Its premise is that a mighty dragon named Naezith once held such immense power, that even his dead body still retained much of what he had in life, and the fragments became sought after by the humans to gather power from them. However, this upsets the dragon's soul, as he does not think anyone else deserves a claim on his former power. Thus, he seeks to nullify the power inside his fragments, but is unable to do that without a physical body.
Millennia after Naezith's death, an adventurer named Kayra tries to claim a fragment from a deep and remote cave, but instead falls in and would have died...if not for Naezith's soul entering his body. Now, Kayra is able to use two remnants of Naezith's claws as magical grappling hooks, and is given the location of what Naezith describes as limitless treasure. In exchange, Kayra must locate and purge every single fragment of Naezith's body along the way.
Tropes present in this game:
- Death by Materialism: This is what would have happened to Kayra without Naezith's involvement, as he was looking to get rich from claiming a fragment for himself before his original grappling hook broke and he suffered a fall that would have been fatal in any other circumstance.
- It's also entirely possible that even if he did go into the cave, he could have still avoided the fall by simply getting a new grappling hook, and not a "trusty" one that broke. Then again, Naezith promised him limitless treasure, so Kayra probably doesn't regret that too much. Well, at least up until he reaches that treasure vault at the very end of the game, and finds that he is unable to leave it now that Naezith's powers are gone from him, almost certainly condemning him to a slow death.
- Death Course: The game consists of dozens of levels that are all very short and devoid of enemies, but are absolutely littered with traps instead, ranging from spikes and buzzsaws to deadly lasers.
- Deliberately Monochrome: The artwork during the opening "cutscene" is done in black and white.
- Exact Words: In the opening cutscene, Naezith's ghost promises Kayra "limitless treasure" if he reaches all the fragments so that his ghost could purge them, and he actually delivers, more-or-less. Too bad he didn't tell Kayra he would also have no way of getting out of the treasure room once he got inside: the game allows the player to feel the helplessness as they lose their Naezith-given claws and are now unable to make it of the chamber for a few seconds before it Fades to Black.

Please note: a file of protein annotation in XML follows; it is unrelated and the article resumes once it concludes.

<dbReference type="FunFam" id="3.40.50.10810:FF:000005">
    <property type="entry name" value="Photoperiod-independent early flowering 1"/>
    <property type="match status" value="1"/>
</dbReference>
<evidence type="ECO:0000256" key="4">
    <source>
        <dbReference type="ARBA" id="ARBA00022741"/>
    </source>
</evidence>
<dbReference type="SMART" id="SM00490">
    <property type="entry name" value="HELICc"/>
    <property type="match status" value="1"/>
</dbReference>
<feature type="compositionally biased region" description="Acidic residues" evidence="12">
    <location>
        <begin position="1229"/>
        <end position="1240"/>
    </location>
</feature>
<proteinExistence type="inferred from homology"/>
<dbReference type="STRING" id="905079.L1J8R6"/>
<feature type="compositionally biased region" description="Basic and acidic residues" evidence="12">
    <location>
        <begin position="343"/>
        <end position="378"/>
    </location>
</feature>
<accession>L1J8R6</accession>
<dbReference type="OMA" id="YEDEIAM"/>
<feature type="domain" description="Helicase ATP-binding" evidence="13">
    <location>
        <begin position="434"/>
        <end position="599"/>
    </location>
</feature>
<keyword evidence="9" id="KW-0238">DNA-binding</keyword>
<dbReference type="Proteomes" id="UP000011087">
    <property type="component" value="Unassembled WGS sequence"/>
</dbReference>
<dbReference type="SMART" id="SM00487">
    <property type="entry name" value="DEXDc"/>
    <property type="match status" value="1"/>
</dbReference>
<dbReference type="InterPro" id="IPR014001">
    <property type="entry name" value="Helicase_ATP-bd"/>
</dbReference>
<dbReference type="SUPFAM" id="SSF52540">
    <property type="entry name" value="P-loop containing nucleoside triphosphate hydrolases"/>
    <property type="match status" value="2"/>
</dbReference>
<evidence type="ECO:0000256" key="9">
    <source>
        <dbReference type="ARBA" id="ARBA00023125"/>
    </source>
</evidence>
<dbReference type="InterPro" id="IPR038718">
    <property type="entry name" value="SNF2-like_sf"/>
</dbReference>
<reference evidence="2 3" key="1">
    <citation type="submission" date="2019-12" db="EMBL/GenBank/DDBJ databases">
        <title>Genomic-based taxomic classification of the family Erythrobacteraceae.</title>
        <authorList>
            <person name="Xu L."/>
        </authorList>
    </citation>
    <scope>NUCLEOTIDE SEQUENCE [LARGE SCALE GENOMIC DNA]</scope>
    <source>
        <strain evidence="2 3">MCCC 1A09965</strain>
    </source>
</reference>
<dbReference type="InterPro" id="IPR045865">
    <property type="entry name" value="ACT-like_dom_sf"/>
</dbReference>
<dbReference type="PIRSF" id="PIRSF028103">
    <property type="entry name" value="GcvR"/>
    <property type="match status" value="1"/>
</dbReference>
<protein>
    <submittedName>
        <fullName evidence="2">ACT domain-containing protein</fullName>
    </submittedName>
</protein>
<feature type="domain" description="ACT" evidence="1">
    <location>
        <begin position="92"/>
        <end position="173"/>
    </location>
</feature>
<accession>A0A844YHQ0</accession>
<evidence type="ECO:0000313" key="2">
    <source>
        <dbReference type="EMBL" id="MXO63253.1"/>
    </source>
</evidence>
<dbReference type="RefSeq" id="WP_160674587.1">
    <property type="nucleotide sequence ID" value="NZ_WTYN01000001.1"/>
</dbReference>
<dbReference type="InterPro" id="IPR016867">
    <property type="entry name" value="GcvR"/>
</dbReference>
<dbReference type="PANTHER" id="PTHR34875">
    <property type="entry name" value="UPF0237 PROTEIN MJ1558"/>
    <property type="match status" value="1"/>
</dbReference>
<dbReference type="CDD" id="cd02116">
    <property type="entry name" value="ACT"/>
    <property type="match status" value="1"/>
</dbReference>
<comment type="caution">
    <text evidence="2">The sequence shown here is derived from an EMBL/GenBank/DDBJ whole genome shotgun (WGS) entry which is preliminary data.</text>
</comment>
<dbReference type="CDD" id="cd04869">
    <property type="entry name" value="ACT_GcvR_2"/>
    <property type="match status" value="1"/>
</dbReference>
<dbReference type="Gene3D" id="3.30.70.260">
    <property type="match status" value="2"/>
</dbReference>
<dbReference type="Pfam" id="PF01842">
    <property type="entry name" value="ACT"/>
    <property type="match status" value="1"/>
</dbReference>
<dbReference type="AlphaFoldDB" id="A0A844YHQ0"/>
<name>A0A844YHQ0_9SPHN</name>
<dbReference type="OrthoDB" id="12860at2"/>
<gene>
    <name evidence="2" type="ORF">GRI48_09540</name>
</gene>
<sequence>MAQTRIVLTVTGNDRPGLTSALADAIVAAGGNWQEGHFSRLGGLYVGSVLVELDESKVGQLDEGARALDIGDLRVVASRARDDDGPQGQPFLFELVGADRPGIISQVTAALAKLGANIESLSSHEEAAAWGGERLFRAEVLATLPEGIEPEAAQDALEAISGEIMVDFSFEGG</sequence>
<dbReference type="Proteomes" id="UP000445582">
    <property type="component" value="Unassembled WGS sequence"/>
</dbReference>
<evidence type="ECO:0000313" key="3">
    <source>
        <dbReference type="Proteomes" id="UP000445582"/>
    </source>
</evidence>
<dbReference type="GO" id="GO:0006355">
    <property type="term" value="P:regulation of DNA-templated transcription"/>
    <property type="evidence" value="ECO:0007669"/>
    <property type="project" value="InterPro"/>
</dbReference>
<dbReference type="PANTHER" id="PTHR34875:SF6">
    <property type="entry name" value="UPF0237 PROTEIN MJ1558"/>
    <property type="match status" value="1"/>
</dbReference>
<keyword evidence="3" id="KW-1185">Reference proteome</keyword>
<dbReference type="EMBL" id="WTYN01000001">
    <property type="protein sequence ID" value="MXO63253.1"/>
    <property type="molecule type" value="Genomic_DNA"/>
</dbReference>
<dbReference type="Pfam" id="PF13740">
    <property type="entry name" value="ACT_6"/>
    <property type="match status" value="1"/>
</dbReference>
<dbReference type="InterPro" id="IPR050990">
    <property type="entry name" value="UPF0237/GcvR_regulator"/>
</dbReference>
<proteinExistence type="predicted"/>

- Excuse Plot: While the opening cutscene is actually reasonably detailed for the genre, it is also the only bit of narrative in the game. Afterwards, it's pure gameplay, with even the ending being fittingly brief and done in-game, rather than in a cutscene.
- Ghostly Goals: The ghost of Naezith the dragon will not rest until the fragments of his body are destroyed, preventing anyone from claiming their latent power.
- Glowing Eyes: Kayra's eyes glow blue and even have lightning streaming out of them, as a side effect of his possession by Naezith.
- Laser Hallway: Laser beams (either placed parallel to the walls, or mounted on a rotating projector) are regularly present in the more sci-fi levels later on in the game.
- One Hitpoint Wonder: Any source of damage instantly kills Kayra.
- Rise to the Challenge: Water is actually kinda helpful to Kayra, as while he still drowns within it, he can also either bounce off it or even glide along its surface. Thus, the first levels that change the water level invert the trope by having it drain rapidly, complicating your timings even more. A straight variation where the water level is rising and threatens to drown Kayra shows up later on as well.
- Shock and Awe: Naezith is said to be a thunder dragon, and thus possessed these powers in life. This is reflected in how both Kayra's eyes and Naezith's claws he uses glow blue with lightning, and the magical "rope" connecting claws to his hands is made out of lightning.
- Spikes of Doom: Even the very first levels have the absolute majority of the platforms covered in spikes. Later on, they get largely replaced by lasers.